In July 2003, the FDA submitted a ten-point program to DHHS that would ensure the safety and security of the nation's food supply. Under this program, the FDA will work with the Department of Homeland Security (DHS) to add more staff, develop bioterrorism regulations, assess threats to the food supply, and train food service workers and the public in emergency preparedness and how to respond to a crisis.
Another operating division of DHHS is the Centers for Disease Control and Prevention (CDC). Established in 1946, the CDC collaborates with state agencies, private organizations, and other federal agencies such as the FDA, the Environmental Protection Agency (EPA), and the USDA to provide credible health information, primarily in the area of disease prevention. CDC's Food Safety Initiative Activity focuses solely on the prevention of food-borne illness by improving systems for disease surveillance and out-break response, as well as through research, training, and education.
The Environmental Protection Agency (EPA) is a separate agency dedicated to the regulation of pesticide usage and the establishment of water quality standards for the United States. The agency has been in existence since 1970 and it develops and enforces regulations that implement federal laws written to protect the environment . The agency accomplishes this by collaborating with the states and Native American tribes, which have been given the responsibility for monitoring and enforcing compliance, and by issuing sanctions if the regulations are not followed. The EPA also provides financial assistance to states, nonprofit organizations, educational institutions, and small businesses to support research, education, and public awareness programs. Voluntary efforts, cosponsored by industries, businesses, nonprofit organizations, and state and local governments can also receive assistance from the EPA.
Although not a regulator in the truest sense, the World Health Organization (WHO) establishes policy and makes recommendations regarding the safety of the world food supply through its Food Safety Department (FOS). A primary focus of the FOS is the reduction of the negative impact of food-borne disease worldwide. Recently, a resolution was adopted by WHO to recognize food safety as an essential public health function, and to develop a global strategy to reduce the burden of food-borne diseases. Because the responsibility for food safety is often divided among several agencies with overlapping authority, there have been many challenges in solving the problems of worldwide food-borne disease. To address these challenges, the FOS is developing an integrated production-to-consumption approach to food safety for its 192 member states. The approach is patterned after the FDA-sponsored HACCP program.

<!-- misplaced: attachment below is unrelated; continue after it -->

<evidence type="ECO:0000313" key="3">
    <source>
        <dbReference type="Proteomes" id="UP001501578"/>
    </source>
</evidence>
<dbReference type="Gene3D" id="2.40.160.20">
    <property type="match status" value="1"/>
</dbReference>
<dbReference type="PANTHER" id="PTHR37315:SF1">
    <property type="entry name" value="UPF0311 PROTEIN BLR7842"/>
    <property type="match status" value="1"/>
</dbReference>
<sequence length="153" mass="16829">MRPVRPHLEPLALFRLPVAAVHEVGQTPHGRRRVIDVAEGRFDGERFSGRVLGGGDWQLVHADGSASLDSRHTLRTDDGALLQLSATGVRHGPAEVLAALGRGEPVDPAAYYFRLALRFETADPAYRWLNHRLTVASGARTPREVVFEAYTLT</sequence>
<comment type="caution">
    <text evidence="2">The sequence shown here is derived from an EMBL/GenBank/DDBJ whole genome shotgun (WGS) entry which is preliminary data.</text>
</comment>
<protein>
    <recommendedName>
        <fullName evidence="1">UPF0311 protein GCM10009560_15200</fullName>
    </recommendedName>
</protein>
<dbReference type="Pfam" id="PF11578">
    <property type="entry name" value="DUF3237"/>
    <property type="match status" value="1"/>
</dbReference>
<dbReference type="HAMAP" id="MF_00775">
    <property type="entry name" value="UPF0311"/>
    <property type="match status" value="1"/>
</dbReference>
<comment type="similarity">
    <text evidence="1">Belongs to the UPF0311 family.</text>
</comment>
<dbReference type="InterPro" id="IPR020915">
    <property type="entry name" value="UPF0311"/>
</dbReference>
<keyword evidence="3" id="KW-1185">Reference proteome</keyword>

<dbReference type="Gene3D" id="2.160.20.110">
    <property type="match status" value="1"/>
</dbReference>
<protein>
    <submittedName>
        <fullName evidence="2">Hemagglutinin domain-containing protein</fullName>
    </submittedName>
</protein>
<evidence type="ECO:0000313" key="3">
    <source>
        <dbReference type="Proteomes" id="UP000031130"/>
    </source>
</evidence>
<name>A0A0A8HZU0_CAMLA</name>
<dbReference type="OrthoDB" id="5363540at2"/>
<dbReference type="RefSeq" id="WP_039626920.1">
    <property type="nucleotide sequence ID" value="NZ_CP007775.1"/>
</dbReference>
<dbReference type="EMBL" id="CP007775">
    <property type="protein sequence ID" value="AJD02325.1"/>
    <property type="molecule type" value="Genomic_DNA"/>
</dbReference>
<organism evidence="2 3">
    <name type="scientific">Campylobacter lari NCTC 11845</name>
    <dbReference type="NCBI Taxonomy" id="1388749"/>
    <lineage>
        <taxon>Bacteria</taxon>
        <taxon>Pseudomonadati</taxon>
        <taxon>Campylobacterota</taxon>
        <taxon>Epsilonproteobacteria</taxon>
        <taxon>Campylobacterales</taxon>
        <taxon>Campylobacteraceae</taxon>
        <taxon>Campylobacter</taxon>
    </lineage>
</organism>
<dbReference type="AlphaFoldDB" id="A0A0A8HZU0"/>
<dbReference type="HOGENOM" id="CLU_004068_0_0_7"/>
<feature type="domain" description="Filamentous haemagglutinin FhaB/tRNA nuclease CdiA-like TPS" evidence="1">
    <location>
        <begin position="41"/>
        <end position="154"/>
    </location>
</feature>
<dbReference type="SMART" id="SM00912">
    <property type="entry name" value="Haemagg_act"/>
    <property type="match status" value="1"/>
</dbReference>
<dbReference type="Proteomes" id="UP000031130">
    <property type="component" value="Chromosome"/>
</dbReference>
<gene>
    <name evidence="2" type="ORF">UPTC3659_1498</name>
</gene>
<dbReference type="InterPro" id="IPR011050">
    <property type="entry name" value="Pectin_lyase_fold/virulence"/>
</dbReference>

Other activities of the FOS include monitoring food, air, and water-supply pollution; observing food manufacturing and processing for the presence of additives and contaminants; conducting research on the safety of genetically modified foods; amassing larger food and supply inventories for countries to access in times of disaster; and assisting with the management of malicious contamination of food for terrorist purposes.
Other international agencies include:
- The Food and Agriculture Organization of the United Nations (FAO)
- The World Health Organization (WHO)
- The Codex Alimentarius Commission
- European Union Food Safety Policy Committee
- The World Food Safety Organization.
In conclusion, various aspects of the U.S. food supply are monitored by the USDA, FDA, CDC, and EPA. These federal agencies collaborate with state and local governments, as well as with nonprofit organizations, private businesses, and individuals to oversee the safety of the food supply for the United States. While each of these agencies also works with foreign countries to assist in the quest for a safe food supply worldwide, the WHO functions in a policymaking capacity for its 192 members, and provides a greater overall international presence in this effort. The importance of securing the safety and security of food for all countries of the world will continue to be of great importance, as commerce becomes more global and more new products are introduced through bioengineering and other means. The regulation and monitoring of the continuum from grower to consumer will require a great deal of collaboration among all countries of the world in order to be successful.
see also Food Safety; Health Claims.
Claire D. Schmelzer
Centers for Disease Control and Prevention. "Food Safety Office." Available from <http://www.cdc.gov/foodsafety>
U.S. Department of Agriculture, National Agriculture Library. "Food and Nutrition Information Center." Available from <http://www.nal.usda.gov/fnic/>
U.S. Department of Health and Human Services. "HHS: What We Do." Available from <http://www.hhs.gov/>
U.S. Environmental Protection Agency. "About EPA." Available from <http://www.epa.gov/>
U.S. Food and Drug Administration (2003). "Progress Report to Secretary Tommy G. Thompson: Ensuring the Safety and Security of the Nation's Food Supply." Available from <http://www.fda.gov/>
U.S. Food and Drug Administration, Center for Food Safety and Applied Nutrition. "Hazard Analysis Critical Control Point." Available from <http://www.cfsan.fda.gov/>
World Health Organization. "Food Safety." Available from <http://www.who.int/foodsafety/en/>
There are large numbers of federal and state agencies in the United States that have been authorized by Congress or state legislatures to implement and enforce environmental laws. As a general matter, environmental regulatory agencies are responsible for establishing maximum allowable levels of pollutants in air, water, and soil to protect human health and the environment, and for developing programs to achieve such levels of protection. Most environmental regulatory programs are carried out through permitting programs under which releases of pollutants are allowed provided they meet established standards or limits, and other conditions imposed by the regulatory agency.